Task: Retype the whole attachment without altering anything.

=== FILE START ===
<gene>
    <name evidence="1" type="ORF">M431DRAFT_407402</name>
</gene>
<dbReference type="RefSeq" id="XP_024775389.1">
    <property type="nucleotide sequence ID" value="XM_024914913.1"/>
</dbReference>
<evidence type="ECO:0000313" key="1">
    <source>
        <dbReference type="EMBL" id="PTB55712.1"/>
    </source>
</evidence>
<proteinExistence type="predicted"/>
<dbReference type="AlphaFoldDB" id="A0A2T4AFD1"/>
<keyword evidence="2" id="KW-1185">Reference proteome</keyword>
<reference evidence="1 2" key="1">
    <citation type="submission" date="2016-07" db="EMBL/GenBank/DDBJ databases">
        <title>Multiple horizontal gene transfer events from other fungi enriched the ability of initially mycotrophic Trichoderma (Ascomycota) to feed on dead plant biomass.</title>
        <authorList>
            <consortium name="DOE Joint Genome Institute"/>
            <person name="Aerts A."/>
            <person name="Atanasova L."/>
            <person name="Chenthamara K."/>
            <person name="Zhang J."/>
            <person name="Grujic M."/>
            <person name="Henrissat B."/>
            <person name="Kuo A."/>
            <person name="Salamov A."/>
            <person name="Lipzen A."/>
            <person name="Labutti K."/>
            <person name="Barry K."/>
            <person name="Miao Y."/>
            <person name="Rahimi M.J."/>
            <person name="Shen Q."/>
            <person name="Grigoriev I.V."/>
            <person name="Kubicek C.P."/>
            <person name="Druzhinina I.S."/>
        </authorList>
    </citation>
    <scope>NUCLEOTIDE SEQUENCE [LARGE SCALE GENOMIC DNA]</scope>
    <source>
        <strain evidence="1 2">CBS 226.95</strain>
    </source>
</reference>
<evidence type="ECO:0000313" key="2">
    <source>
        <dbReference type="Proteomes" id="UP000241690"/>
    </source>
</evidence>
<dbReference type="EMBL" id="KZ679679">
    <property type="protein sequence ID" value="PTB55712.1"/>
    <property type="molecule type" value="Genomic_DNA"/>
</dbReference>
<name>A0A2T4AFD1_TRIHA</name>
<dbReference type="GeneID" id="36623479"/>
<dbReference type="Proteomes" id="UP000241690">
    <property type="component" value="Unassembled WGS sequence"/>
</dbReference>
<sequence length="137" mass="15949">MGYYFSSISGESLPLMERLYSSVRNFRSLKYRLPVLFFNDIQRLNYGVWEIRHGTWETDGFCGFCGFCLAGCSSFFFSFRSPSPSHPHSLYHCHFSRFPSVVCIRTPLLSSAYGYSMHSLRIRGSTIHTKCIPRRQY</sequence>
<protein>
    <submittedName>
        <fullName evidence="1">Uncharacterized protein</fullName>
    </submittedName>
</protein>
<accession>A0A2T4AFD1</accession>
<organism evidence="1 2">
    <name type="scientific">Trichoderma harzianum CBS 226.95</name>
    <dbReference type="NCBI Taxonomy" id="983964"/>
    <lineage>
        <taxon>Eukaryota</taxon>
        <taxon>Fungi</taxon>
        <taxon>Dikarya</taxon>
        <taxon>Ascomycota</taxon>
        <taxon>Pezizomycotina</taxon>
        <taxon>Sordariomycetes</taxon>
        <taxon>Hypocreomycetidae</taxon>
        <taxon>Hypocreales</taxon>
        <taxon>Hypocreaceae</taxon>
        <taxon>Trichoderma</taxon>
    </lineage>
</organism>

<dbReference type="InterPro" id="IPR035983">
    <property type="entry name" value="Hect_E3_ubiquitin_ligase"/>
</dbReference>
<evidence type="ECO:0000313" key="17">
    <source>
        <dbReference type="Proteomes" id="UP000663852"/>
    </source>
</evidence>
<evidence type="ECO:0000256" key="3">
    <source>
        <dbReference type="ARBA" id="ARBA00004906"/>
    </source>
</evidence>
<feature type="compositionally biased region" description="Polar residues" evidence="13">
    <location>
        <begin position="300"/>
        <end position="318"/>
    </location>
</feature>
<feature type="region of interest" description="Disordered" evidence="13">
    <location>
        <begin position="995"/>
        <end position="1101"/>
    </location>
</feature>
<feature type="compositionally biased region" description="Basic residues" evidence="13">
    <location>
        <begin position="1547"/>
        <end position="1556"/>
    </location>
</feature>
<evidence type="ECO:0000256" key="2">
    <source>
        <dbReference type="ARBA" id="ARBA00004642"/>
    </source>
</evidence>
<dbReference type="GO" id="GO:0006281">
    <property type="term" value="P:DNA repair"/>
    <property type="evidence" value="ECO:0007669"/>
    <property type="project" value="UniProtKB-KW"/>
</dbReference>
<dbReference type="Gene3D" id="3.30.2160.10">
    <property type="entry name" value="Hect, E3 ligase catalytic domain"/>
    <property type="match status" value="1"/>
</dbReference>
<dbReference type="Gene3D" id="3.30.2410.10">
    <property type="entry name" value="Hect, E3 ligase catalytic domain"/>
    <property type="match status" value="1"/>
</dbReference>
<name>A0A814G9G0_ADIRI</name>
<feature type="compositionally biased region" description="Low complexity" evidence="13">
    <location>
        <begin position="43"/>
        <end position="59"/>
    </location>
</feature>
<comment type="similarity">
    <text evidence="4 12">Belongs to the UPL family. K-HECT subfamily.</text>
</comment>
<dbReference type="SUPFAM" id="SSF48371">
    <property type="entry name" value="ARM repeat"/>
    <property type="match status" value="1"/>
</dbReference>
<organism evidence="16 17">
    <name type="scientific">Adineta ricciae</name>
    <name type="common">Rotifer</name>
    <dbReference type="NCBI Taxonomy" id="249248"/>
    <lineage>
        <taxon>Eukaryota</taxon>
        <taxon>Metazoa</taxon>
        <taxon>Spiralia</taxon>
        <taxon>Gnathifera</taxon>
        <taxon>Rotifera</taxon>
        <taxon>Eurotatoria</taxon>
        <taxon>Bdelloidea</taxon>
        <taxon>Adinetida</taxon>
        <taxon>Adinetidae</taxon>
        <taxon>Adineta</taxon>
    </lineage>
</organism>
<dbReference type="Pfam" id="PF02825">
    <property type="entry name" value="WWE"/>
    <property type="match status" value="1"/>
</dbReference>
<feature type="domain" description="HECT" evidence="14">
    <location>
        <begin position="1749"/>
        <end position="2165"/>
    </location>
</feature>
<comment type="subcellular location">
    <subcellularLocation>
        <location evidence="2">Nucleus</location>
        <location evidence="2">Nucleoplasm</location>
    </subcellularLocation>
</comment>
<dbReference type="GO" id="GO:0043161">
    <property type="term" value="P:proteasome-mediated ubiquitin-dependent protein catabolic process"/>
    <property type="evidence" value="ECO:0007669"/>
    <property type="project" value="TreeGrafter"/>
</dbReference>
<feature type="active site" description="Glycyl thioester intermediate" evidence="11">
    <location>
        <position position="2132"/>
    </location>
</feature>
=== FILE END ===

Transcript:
<gene>
    <name evidence="1" type="ORF">M431DRAFT_407402</name>
</gene>
<dbReference type="RefSeq" id="XP_024775389.1">
    <property type="nucleotide sequence ID" value="XM_024914913.1"/>
</dbReference>
<evidence type="ECO:0000313" key="1">
    <source>
        <dbReference type="EMBL" id="PTB55712.1"/>
    </source>
</evidence>
<proteinExistence type="predicted"/>
<dbReference type="AlphaFoldDB" id="A0A2T4AFD1"/>
<keyword evidence="2" id="KW-1185">Reference proteome</keyword>
<reference evidence="1 2" key="1">
    <citation type="submission" date="2016-07" db="EMBL/GenBank/DDBJ databases">
        <title>Multiple horizontal gene transfer events from other fungi enriched the ability of initially mycotrophic Trichoderma (Ascomycota) to feed on dead plant biomass.</title>
        <authorList>
            <consortium name="DOE Joint Genome Institute"/>
            <person name="Aerts A."/>
            <person name="Atanasova L."/>
            <person name="Chenthamara K."/>
            <person name="Zhang J."/>
            <person name="Grujic M."/>
            <person name="Henrissat B."/>
            <person name="Kuo A."/>
            <person name="Salamov A."/>
            <person name="Lipzen A."/>
            <person name="Labutti K."/>
            <person name="Barry K."/>
            <person name="Miao Y."/>
            <person name="Rahimi M.J."/>
            <person name="Shen Q."/>
            <person name="Grigoriev I.V."/>
            <person name="Kubicek C.P."/>
            <person name="Druzhinina I.S."/>
        </authorList>
    </citation>
    <scope>NUCLEOTIDE SEQUENCE [LARGE SCALE GENOMIC DNA]</scope>
    <source>
        <strain evidence="1 2">CBS 226.95</strain>
    </source>
</reference>
<evidence type="ECO:0000313" key="2">
    <source>
        <dbReference type="Proteomes" id="UP000241690"/>
    </source>
</evidence>
<dbReference type="EMBL" id="KZ679679">
    <property type="protein sequence ID" value="PTB55712.1"/>
    <property type="molecule type" value="Genomic_DNA"/>
</dbReference>
<name>A0A2T4AFD1_TRIHA</name>
<dbReference type="GeneID" id="36623479"/>
<dbReference type="Proteomes" id="UP000241690">
    <property type="component" value="Unassembled WGS sequence"/>
</dbReference>
<sequence length="137" mass="15949">MGYYFSSISGESLPLMERLYSSVRNFRSLKYRLPVLFFNDIQRLNYGVWEIRHGTWETDGFCGFCGFCLAGCSSFFFSFRSPSPSHPHSLYHCHFSRFPSVVCIRTPLLSSAYGYSMHSLRIRGSTIHTKCIPRRQY</sequence>
<protein>
    <submittedName>
        <fullName evidence="1">Uncharacterized protein</fullName>
    </submittedName>
</protein>
<accession>A0A2T4AFD1</accession>
<organism evidence="1 2">
    <name type="scientific">Trichoderma harzianum CBS 226.95</name>
    <dbReference type="NCBI Taxonomy" id="983964"/>
    <lineage>
        <taxon>Eukaryota</taxon>
        <taxon>Fungi</taxon>
        <taxon>Dikarya</taxon>
        <taxon>Ascomycota</taxon>
        <taxon>Pezizomycotina</taxon>
        <taxon>Sordariomycetes</taxon>
        <taxon>Hypocreomycetidae</taxon>
        <taxon>Hypocreales</taxon>
        <taxon>Hypocreaceae</taxon>
        <taxon>Trichoderma</taxon>
    </lineage>
</organism>

<dbReference type="InterPro" id="IPR035983">
    <property type="entry name" value="Hect_E3_ubiquitin_ligase"/>
</dbReference>
<evidence type="ECO:0000313" key="17">
    <source>
        <dbReference type="Proteomes" id="UP000663852"/>
    </source>
</evidence>
<evidence type="ECO:0000256" key="3">
    <source>
        <dbReference type="ARBA" id="ARBA00004906"/>
    </source>
</evidence>
<feature type="compositionally biased region" description="Polar residues" evidence="13">
    <location>
        <begin position="300"/>
        <end position="318"/>
    </location>
</feature>
<feature type="region of interest" description="Disordered" evidence="13">
    <location>
        <begin position="995"/>
        <end position="1101"/>
    </location>
</feature>
<feature type="compositionally biased region" description="Basic residues" evidence="13">
    <location>
        <begin position="1547"/>
        <end position="1556"/>
    </location>
</feature>
<evidence type="ECO:0000256" key="2">
    <source>
        <dbReference type="ARBA" id="ARBA00004642"/>
    </source>
</evidence>
<dbReference type="GO" id="GO:0006281">
    <property type="term" value="P:DNA repair"/>
    <property type="evidence" value="ECO:0007669"/>
    <property type="project" value="UniProtKB-KW"/>
</dbReference>
<dbReference type="Gene3D" id="3.30.2160.10">
    <property type="entry name" value="Hect, E3 ligase catalytic domain"/>
    <property type="match status" value="1"/>
</dbReference>
<dbReference type="Gene3D" id="3.30.2410.10">
    <property type="entry name" value="Hect, E3 ligase catalytic domain"/>
    <property type="match status" value="1"/>
</dbReference>
<name>A0A814G9G0_ADIRI</name>
<feature type="compositionally biased region" description="Low complexity" evidence="13">
    <location>
        <begin position="43"/>
        <end position="59"/>
    </location>
</feature>
<comment type="similarity">
    <text evidence="4 12">Belongs to the UPL family. K-HECT subfamily.</text>
</comment>
<dbReference type="SUPFAM" id="SSF48371">
    <property type="entry name" value="ARM repeat"/>
    <property type="match status" value="1"/>
</dbReference>
<organism evidence="16 17">
    <name type="scientific">Adineta ricciae</name>
    <name type="common">Rotifer</name>
    <dbReference type="NCBI Taxonomy" id="249248"/>
    <lineage>
        <taxon>Eukaryota</taxon>
        <taxon>Metazoa</taxon>
        <taxon>Spiralia</taxon>
        <taxon>Gnathifera</taxon>
        <taxon>Rotifera</taxon>
        <taxon>Eurotatoria</taxon>
        <taxon>Bdelloidea</taxon>
        <taxon>Adinetida</taxon>
        <taxon>Adinetidae</taxon>
        <taxon>Adineta</taxon>
    </lineage>
</organism>
<dbReference type="Pfam" id="PF02825">
    <property type="entry name" value="WWE"/>
    <property type="match status" value="1"/>
</dbReference>
<feature type="domain" description="HECT" evidence="14">
    <location>
        <begin position="1749"/>
        <end position="2165"/>
    </location>
</feature>
<comment type="subcellular location">
    <subcellularLocation>
        <location evidence="2">Nucleus</location>
        <location evidence="2">Nucleoplasm</location>
    </subcellularLocation>
</comment>
<dbReference type="GO" id="GO:0043161">
    <property type="term" value="P:proteasome-mediated ubiquitin-dependent protein catabolic process"/>
    <property type="evidence" value="ECO:0007669"/>
    <property type="project" value="TreeGrafter"/>
</dbReference>
<feature type="active site" description="Glycyl thioester intermediate" evidence="11">
    <location>
        <position position="2132"/>
    </location>
</feature>